/ review

Thom Pain (based on nothing) by Will Eno

Down in the cellar of the German Club, there is a man full of warm and empty smiles.

David Calvitto is the sunniest nihilist in the room, as the eponymous Thom Payne, carrying the vague air of an insurance salesman who keeps abandoning his pitches moments before closing the deal.

A Pulitzer Prize-nominated play, written by American playwright Will Eno, this stripped-down deconstruction of solo performance is a medley of shelved attempts at audience participation and stories that keep on turning in on themselves.

Calvitto, his tidy silver hair blemished by a single upright wisp, and his sharp black suit marred by one undone button, does a good job of doing a bad job, looking especially pleased when his punchlines fall flat, and somewhat pitying when they hit the mark.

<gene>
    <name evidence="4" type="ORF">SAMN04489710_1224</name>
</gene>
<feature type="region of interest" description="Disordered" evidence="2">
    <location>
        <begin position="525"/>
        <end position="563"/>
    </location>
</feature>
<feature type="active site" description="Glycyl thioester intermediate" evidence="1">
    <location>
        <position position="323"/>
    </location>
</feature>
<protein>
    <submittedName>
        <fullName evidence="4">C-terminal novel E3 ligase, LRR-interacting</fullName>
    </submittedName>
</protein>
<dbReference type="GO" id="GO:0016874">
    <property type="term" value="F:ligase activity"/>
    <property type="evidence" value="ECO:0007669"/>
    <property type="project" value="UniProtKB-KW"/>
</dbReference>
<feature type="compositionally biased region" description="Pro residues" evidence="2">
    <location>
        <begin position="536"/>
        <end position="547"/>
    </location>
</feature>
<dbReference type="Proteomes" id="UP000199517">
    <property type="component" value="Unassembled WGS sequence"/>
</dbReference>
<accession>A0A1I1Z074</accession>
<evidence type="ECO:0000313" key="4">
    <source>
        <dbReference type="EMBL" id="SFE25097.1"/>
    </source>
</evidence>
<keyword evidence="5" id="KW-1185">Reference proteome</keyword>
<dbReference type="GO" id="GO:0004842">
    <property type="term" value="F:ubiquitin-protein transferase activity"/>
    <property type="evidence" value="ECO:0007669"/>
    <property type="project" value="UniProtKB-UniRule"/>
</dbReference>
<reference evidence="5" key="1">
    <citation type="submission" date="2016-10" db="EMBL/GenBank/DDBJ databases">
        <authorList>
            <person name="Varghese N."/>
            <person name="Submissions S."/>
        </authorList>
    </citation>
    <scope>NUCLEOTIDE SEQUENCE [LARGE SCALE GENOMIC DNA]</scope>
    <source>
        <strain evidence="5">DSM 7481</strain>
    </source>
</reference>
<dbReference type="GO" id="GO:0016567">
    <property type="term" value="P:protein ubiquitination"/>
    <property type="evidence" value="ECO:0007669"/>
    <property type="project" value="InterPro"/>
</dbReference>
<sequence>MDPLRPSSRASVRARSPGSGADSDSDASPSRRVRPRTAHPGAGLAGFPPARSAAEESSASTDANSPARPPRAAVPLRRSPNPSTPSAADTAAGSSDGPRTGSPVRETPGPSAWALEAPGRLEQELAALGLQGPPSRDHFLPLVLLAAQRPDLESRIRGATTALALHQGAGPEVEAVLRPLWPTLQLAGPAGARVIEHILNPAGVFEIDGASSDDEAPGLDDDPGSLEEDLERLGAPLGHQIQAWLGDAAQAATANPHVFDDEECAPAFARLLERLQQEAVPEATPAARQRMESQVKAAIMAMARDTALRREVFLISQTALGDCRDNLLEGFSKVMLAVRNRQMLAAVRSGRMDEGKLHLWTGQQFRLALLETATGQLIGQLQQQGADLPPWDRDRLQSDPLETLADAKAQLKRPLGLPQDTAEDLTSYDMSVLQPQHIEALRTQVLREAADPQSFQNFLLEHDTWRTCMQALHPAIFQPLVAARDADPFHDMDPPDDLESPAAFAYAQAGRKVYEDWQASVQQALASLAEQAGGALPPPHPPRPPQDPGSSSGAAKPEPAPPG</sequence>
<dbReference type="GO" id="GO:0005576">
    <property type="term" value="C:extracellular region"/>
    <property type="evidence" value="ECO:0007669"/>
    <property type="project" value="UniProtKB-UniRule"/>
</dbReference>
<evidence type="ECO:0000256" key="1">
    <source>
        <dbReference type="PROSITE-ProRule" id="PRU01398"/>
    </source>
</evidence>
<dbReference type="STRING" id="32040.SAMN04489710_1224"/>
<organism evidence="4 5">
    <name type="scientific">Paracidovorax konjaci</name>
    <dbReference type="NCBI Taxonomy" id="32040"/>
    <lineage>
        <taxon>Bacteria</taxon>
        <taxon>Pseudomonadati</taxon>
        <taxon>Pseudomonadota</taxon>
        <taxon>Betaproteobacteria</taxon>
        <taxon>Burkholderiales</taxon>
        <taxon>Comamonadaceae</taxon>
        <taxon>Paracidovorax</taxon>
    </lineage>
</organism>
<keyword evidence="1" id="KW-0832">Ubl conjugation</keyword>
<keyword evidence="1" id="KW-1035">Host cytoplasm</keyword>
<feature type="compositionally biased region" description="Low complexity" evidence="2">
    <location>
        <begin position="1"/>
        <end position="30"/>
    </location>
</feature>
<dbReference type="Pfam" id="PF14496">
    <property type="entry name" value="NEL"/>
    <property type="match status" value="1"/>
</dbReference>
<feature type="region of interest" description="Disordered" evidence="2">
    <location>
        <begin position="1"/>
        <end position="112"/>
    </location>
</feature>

The early (and swift) exit of an audience member prompted a cheerful stream of abuse from the actor, who soon after ducked upstairs to hush the booming voice of another event’s MC — two events so in keeping with the general spirit of the show that attempting to figure out whether or not they were setups was something of an exercise in futility.

★★★

For show times and to book tickets, see the Fringe guide.